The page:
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Burmese cyclone fund raises more than $100,000

UUSC-UUA fund has disbursed $30,000 already; relief delivery complicated and slow.
By Jane Greer

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The Unitarian Universalist Service Committee reported that the joint fund it set up with the Unitarian Universalist Association to aid victims of the Burmese cyclone has collected more than $117,000. Cyclone Nargis left a wide swath of destruction along Burma’s southern coast May 2–3, destroying homes and villages, especially in the Irrawaddy Delta area, home to 3.5 million Burmese. According to UN estimates, more than 134,000 people are dead or missing, and as many as 2.4 million were affected and now need humanitarian assistance.

So far, $35,000 of the money raised by the UUA and UUSC fund has been channeled to an organization working in Burma (also known as Myanmar), said Martha Thompson, manager of the UUSC’s Rights in Humanitarian Crises Program. The UUSC is currently working on proposals with three other groups, she said. Names of the organizations cannot be revealed for security reasons.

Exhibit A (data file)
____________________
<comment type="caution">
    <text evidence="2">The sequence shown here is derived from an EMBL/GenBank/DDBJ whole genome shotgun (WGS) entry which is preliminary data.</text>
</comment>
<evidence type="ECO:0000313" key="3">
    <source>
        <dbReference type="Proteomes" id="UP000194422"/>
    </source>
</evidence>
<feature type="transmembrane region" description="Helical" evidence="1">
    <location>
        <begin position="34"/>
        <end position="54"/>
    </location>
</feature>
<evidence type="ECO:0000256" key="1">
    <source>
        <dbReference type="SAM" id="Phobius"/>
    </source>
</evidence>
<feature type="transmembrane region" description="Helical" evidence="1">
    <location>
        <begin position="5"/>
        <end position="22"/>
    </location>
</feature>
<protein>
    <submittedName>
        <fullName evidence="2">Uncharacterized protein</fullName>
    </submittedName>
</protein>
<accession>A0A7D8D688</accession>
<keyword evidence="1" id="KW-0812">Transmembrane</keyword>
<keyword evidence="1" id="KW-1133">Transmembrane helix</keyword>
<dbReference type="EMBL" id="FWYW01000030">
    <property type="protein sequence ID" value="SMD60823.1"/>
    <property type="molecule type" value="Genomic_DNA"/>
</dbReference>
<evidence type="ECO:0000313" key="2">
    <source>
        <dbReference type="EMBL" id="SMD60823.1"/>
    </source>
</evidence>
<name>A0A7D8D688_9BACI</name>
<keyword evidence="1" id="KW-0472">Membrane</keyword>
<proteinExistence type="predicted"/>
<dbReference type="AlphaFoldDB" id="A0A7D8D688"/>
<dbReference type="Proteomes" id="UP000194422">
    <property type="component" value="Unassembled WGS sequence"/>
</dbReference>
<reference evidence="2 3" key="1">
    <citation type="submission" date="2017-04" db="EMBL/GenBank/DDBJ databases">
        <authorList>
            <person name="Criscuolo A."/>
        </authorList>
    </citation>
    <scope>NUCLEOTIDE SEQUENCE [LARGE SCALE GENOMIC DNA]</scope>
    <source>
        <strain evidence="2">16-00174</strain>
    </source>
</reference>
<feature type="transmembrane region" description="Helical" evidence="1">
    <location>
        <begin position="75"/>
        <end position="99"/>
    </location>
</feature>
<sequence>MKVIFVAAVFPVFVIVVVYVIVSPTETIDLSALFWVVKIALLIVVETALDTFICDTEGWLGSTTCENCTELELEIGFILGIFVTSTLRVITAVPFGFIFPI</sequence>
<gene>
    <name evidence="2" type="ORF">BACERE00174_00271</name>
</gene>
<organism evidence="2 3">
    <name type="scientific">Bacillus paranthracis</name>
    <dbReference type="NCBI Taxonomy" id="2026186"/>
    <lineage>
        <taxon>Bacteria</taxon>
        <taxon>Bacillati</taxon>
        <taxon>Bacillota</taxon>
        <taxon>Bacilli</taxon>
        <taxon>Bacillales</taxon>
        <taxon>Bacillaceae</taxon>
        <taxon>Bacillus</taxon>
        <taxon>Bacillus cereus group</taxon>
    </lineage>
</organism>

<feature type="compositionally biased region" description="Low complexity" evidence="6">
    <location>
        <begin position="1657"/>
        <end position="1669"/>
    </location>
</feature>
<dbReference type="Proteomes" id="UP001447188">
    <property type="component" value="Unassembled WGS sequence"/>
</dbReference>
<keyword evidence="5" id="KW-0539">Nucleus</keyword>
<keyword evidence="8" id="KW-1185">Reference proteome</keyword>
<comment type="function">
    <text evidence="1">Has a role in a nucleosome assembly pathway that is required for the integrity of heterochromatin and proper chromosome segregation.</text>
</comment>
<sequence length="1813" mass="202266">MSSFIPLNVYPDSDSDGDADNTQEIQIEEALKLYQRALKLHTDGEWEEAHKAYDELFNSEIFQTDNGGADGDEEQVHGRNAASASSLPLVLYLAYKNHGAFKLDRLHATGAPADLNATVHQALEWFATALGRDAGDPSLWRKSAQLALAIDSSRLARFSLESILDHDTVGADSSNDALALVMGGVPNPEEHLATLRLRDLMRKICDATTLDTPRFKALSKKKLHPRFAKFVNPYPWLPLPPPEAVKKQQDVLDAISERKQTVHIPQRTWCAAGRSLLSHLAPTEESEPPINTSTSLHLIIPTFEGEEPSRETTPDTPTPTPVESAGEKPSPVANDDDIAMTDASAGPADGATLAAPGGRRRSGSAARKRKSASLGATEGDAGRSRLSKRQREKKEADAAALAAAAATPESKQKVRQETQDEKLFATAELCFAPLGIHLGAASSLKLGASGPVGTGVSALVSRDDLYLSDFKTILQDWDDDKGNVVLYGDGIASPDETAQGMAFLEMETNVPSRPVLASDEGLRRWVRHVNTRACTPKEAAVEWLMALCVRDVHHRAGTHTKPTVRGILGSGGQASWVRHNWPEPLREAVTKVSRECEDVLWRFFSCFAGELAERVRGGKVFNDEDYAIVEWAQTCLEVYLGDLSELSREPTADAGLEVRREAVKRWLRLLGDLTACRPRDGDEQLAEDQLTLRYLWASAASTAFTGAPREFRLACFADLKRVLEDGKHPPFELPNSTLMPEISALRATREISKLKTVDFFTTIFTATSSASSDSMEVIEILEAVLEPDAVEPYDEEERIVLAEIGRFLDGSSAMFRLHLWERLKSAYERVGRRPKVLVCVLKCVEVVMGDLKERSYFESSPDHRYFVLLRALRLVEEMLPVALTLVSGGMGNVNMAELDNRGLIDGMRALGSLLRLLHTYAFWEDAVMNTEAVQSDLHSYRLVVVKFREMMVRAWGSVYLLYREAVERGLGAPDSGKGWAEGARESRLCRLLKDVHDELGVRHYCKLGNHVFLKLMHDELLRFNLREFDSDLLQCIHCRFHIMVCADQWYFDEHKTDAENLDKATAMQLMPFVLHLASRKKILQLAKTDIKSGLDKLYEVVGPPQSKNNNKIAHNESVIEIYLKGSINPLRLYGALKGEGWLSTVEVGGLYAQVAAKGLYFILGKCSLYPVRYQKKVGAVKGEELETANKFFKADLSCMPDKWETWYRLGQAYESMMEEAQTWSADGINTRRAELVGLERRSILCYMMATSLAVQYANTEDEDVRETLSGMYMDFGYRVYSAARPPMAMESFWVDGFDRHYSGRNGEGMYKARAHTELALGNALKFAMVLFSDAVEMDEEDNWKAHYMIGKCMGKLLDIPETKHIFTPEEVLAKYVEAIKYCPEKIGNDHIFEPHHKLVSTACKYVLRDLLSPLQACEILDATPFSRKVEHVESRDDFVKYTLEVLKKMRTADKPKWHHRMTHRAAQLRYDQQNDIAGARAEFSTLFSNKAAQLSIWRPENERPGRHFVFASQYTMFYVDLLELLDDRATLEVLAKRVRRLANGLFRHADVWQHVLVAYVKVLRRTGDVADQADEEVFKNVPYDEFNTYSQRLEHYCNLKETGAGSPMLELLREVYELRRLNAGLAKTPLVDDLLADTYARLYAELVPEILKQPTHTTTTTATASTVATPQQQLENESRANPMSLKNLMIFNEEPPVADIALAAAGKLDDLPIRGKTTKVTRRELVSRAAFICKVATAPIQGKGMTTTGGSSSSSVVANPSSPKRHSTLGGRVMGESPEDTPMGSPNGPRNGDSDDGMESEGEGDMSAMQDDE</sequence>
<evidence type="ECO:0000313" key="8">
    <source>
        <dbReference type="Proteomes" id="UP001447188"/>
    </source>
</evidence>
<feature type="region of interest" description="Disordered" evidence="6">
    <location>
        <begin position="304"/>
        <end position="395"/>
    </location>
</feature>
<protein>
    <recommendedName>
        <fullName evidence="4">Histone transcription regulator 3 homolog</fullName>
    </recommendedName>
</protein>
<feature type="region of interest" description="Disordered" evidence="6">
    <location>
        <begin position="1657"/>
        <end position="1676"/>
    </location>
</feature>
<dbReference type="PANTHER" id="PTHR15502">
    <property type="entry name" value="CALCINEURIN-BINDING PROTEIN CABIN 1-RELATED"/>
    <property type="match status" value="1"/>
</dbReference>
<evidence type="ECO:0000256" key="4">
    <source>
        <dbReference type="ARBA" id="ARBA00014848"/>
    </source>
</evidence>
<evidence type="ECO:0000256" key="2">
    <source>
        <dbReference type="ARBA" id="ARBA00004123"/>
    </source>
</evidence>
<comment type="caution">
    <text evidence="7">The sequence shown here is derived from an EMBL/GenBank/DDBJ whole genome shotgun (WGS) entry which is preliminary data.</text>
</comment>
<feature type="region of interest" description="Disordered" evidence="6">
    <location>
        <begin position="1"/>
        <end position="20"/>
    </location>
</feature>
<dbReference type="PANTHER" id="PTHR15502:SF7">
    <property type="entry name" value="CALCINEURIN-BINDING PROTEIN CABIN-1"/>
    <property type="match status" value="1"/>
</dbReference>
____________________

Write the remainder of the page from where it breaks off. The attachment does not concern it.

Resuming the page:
The UUSC, an independent human rights organization, works through partnerships it forms with grassroots organizations. In times of disaster they focus on helping groups marginalized from traditional aid strategies.

Money from the fund is being used for the distribution of food, medical supplies, and water treatment supplies. It is also being used to support children who have been separated from their families. In this last case, funds are being directed to monasteries to hire teachers for the children, Thompson said.

According to a New York Times report, the Burmese government is closing refugee centers and sending people home. “The situation is desperate and is going to get more desperate,” Thompson said. “People are now returning to complete devastation—and relief is minimal.”

The Burmese government has come under international criticism for strictly controlling the arrival of relief supplies and aid workers. According to the Los Angeles Times, only one U.N. helicopter was permitted into the country until June 9, when additional helicopters were allowed entrance. Many delta villages are accessible only by boat or helicopter.

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